In many respects, there has never been a more challenging time in the hospitality industry. Yes, many markets are cycling downward and competition has never been more fierce. To succeed in this environment, we must be on top of our game, taking better care of the customer, executing better, and ultimately providing even more value to our guests than ever before. With all of this, the messages and the principles that define our brands are also now more convoluted than ever. New hotel brands appear on an almost daily basis, and the ability for the customer (and even ourselves !) to distinguish between brands becomes increasingly challenging as well. As an industry, we cannot lose site of the fact that customers do not necessarily accept ‘new’ as ‘better’ and if the definition of that which is ‘new’ isn’t clear, that customer will likely revert to that which they already know.
Across our industry and across the globe, hotel companies continue to launch brand after brand and even sub-brand after sub-brand. With the recent completion of Marriott’s acquisition of Starwood Hotels & Resorts, the Marriott family alone can lay claim to 30 brands. Clearly, there are differences between some. A JW Marriott bears no resemblance to a Fairfield Inn, a Waldorf=Astoria experience is nothing like a Hilton Garden Inn experience. In these cases, the distinction between brands, and perhaps even the justification for so many brands, seems reasonably clear.
Which leads us to our quiz…
Quickly, without using Google or any other search tool, answer this question: what is the difference between a Hyatt Place and a Hyatt House? Not quite sure? Try this one; what’s the difference between a Luxury Collection property and a St. Regis hotel?
Make no mistake, the goal here is not to belittle these brands. Rather, the issue at hand is far more basic. If the hotel industry professionals reading this article are the least bit hesitant to answer these questions, what chance does the customer have? The brand assault that has taken place in our industry over recent years stems from our ongoing efforts to distinguish ourselves from one another. In doing so, our goal is to gain any possible market share advantage that we can. While this is understandable from a business perspective, it becomes less viable as a strategy when one realizes that the distinction between brands becomes less clear with each new entry into the competitive marketplace. Hoteliers and branding experts don’t necessarily see this blurring, as we are creating the issue in the first place. The missing piece here is the fact that we take for granted the fact that the customer will immediately grasp the intended distinctions that we are selling. This is clearly a large assumption on our part, and we all know what happens when we “assume.”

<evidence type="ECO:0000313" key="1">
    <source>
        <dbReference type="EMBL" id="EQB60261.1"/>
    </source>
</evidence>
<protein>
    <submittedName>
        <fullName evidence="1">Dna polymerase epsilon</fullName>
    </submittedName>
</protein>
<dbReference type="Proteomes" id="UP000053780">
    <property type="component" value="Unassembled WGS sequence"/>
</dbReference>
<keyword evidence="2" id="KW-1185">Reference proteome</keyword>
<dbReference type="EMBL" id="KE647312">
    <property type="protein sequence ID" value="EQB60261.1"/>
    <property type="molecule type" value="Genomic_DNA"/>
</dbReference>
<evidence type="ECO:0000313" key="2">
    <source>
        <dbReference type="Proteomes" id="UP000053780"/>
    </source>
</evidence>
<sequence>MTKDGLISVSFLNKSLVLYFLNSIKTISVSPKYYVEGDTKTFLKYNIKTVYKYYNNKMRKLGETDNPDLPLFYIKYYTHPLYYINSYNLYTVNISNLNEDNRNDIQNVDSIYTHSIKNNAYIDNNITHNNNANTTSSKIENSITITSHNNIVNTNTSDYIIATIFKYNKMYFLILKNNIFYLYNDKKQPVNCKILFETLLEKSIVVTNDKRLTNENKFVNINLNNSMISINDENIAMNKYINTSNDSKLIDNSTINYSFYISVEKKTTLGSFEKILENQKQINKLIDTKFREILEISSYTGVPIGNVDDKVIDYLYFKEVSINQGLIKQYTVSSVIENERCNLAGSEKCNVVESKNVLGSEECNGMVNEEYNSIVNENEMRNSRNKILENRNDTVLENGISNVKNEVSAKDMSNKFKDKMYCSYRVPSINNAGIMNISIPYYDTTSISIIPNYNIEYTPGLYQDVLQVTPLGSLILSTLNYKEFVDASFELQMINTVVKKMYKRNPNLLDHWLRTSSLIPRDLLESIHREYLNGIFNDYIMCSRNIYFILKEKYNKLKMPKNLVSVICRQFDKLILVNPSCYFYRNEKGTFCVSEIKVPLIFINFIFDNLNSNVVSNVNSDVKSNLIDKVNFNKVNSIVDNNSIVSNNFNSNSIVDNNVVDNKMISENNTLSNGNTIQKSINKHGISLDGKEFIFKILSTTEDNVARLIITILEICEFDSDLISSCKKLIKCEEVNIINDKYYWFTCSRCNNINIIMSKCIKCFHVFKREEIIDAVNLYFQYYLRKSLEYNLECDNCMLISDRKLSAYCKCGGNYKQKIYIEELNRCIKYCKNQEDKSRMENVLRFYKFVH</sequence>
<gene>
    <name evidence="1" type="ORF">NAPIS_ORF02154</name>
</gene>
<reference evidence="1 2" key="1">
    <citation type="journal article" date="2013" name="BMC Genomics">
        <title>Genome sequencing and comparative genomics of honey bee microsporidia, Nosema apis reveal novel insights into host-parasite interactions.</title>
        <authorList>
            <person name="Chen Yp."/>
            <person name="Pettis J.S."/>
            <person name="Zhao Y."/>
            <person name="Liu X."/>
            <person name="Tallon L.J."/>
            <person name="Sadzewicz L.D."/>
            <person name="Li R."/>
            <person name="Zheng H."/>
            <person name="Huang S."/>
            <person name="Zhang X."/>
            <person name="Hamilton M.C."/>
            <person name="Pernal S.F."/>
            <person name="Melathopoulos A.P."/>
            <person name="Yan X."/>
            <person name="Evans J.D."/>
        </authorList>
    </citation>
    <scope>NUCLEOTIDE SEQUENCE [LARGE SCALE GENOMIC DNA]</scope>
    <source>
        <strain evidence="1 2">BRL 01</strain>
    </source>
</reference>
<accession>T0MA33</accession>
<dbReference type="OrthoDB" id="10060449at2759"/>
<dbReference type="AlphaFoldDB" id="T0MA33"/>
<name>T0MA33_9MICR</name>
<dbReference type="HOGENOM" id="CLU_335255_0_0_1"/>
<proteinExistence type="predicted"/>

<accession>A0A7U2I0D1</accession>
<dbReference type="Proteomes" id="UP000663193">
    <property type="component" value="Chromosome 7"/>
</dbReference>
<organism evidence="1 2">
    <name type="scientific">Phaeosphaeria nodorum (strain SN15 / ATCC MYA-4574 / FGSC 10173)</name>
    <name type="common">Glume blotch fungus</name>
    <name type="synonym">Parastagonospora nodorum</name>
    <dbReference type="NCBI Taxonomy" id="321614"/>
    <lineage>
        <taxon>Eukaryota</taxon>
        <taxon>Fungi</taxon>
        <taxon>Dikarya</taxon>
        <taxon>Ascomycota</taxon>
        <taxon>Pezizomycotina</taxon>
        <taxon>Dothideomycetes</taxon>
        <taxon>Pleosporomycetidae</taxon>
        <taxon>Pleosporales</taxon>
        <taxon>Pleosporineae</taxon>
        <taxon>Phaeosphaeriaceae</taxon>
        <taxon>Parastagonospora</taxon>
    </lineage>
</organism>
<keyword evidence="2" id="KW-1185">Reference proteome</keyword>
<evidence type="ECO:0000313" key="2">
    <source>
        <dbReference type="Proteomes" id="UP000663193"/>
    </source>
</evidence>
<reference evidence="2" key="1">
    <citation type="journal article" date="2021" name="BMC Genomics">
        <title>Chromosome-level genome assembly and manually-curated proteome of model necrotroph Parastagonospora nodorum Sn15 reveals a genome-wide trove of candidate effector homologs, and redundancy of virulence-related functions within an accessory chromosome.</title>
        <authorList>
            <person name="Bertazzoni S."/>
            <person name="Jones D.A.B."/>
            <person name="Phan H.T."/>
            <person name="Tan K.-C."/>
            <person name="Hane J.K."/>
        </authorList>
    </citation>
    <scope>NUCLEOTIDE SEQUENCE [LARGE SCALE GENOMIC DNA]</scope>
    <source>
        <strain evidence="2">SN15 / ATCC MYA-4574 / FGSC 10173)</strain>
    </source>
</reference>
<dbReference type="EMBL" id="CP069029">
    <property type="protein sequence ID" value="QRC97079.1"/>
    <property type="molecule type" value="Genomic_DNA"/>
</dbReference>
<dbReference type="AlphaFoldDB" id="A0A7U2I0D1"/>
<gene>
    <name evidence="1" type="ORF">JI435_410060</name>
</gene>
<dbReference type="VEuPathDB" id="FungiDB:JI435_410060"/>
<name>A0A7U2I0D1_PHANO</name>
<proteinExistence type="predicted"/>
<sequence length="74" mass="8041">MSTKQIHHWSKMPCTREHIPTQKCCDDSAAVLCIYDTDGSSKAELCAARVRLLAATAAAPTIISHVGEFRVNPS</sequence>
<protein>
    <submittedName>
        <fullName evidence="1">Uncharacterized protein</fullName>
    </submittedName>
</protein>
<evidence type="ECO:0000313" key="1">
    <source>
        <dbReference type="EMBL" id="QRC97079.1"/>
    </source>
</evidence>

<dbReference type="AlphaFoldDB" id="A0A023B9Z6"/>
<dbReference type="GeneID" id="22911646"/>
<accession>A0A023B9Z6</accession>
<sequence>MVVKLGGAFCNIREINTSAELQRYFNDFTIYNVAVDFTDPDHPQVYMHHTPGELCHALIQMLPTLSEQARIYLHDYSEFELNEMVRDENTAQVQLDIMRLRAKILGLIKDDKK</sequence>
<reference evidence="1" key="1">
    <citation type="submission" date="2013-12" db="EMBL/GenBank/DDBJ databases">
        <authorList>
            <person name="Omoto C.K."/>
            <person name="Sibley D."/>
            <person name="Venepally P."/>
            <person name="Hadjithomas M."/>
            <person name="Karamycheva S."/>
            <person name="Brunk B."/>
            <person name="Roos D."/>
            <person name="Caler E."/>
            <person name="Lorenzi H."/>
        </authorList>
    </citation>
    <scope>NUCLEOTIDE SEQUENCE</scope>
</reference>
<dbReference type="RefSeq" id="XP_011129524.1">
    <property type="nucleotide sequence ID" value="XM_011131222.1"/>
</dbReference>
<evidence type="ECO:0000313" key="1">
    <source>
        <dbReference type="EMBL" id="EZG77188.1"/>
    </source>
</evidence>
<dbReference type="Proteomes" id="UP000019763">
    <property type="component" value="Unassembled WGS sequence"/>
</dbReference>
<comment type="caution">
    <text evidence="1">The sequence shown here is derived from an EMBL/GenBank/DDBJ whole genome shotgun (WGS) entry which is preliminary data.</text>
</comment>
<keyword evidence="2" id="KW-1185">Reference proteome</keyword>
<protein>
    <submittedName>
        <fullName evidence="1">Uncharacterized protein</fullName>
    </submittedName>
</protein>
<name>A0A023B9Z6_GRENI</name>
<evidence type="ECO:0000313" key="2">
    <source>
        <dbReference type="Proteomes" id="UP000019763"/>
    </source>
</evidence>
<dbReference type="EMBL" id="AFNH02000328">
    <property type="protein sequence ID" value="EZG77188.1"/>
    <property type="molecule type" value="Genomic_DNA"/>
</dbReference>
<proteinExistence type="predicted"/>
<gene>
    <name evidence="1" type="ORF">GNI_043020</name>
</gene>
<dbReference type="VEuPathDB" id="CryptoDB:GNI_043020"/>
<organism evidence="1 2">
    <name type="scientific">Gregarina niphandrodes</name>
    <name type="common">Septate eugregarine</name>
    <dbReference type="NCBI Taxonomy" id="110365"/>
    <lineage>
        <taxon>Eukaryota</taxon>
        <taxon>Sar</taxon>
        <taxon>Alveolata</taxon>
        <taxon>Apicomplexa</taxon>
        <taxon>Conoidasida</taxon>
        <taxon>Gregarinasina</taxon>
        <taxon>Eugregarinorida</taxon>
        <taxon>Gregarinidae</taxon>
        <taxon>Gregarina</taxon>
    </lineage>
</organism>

What is the solution to this problem? Appreciation for the distinction between brands and loyalty from customers still comes from our ability to execute against the basics that have always driven our business. Customers react to quality and they respond to value for price paid. The continued introduction of “new” brands does not, of itself, ensure either of these components will be enjoyed by the guest.
The best way to for us to capture, or perhaps recapture the loyalty of our customers is by resisting attempts to dilute our products and offerings by calling them something else and putting a different sign on the building. Instead, proper pricing, excellence in service, and ultimate value for price paid will always be the strongest deliverables with which we can expect to steal market share from our competitors.